May 2014

Lots of folks on the internet have been upset about a SCOTUS ruling against the FCC’s net neutrality regulations. I accidentally got on Lawrence Lessig’s rootstrikers mailing list when I tried to make a critical comment on a Citizen’s United blog post, so I’ve been getting lots of messages on that. I have always been unclear on why I should care one way or another, since the sweeping apocalyptic changes being predicted seem to have little basis in empirical evidence. After all, the regulations only date to late 2010, and it’s not like the internet was radically different before. ISPs violating neutrality seemed to be the exception, and generally reversed after a customer backlash. However, Timothy B. Lee has an interesting article on how the economics of the internet have been changing, making net neutrality rules (or something analogous to them for the new environment) relevant even if they weren’t before. Eli Dourado has a response here, claiming Lee is misunderstanding the nature of transit and the Comcast/Cogent/Netflix deal, but that might just further Lee’s point that we need to think in terms broader than “net neutrality” in the original Tim Wu sense (which may not even be strictly desirable for different use-cases).  To me the bigger question is why the European ISP market so much more competitive than ours. If we could achieve that, the consumers could have neutrality if they really wanted it.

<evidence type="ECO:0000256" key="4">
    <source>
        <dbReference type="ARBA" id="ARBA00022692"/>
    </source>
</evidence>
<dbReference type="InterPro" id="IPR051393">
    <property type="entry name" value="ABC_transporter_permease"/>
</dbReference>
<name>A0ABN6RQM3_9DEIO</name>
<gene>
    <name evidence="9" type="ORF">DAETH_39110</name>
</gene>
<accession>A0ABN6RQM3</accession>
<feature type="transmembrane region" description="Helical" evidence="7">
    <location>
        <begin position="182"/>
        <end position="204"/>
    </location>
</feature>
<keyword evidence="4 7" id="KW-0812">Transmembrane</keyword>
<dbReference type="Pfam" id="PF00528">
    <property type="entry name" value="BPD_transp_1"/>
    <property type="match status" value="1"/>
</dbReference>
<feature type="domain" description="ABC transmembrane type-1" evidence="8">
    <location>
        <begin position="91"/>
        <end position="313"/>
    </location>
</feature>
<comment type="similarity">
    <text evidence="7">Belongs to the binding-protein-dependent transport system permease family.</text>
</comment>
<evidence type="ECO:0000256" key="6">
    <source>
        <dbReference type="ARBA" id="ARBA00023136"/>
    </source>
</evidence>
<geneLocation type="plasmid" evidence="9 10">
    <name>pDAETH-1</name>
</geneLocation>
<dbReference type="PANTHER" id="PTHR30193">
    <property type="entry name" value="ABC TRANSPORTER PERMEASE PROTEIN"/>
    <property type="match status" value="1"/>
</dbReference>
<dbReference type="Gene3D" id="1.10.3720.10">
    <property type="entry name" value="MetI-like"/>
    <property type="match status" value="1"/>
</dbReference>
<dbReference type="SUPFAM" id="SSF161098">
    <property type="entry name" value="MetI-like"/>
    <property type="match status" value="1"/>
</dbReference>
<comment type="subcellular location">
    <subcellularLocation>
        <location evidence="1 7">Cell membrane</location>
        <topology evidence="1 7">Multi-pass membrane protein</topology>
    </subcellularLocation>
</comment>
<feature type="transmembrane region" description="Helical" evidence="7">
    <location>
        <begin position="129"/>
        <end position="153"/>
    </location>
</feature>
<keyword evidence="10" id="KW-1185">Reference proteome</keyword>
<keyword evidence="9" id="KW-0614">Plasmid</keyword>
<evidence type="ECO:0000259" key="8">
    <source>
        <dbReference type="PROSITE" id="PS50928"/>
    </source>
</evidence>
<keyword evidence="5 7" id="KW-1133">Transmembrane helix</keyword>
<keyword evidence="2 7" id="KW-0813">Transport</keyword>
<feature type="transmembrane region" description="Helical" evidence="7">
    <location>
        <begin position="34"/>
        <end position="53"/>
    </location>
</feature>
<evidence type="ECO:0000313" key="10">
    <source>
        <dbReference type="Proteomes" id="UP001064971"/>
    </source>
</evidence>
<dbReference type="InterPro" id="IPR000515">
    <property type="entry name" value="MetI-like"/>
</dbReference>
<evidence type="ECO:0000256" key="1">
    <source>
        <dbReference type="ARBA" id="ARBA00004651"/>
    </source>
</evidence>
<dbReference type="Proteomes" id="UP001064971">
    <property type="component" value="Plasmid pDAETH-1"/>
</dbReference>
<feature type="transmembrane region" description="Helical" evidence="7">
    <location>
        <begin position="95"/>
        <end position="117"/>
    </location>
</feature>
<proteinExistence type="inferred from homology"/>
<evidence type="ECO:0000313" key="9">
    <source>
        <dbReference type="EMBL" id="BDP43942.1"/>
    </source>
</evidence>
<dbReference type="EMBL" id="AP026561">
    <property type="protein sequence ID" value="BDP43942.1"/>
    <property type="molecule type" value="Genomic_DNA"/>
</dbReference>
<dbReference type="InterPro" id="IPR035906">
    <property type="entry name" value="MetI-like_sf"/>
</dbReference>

On another note, the neutrality issue frequently gets framed as a threat to screw over small companies in favor of big established players. But the logic of price discriminating monopolies (which are actually more efficient than ones unable to discriminate) leads to those with a greater willingness to pay having to pay more. They are actually likely to subsidize those less willing to pay.

Just learned of his passing via Mankiw (via Eli Dourado’s twitter feed). He’s most closely associated with “economic imperialism”, which might be summed up as applying economics to subject matter normally investigated by sociology. Plenty of pop “economics of everyday life” has followed afterward, with his clearest acolyte being Steven “Freakonomics” Levitt. I cited (or re-cited, since Albert O. Hirschman’s citation is what alerted me) a classic Becker paper on the economics of irrational agents here.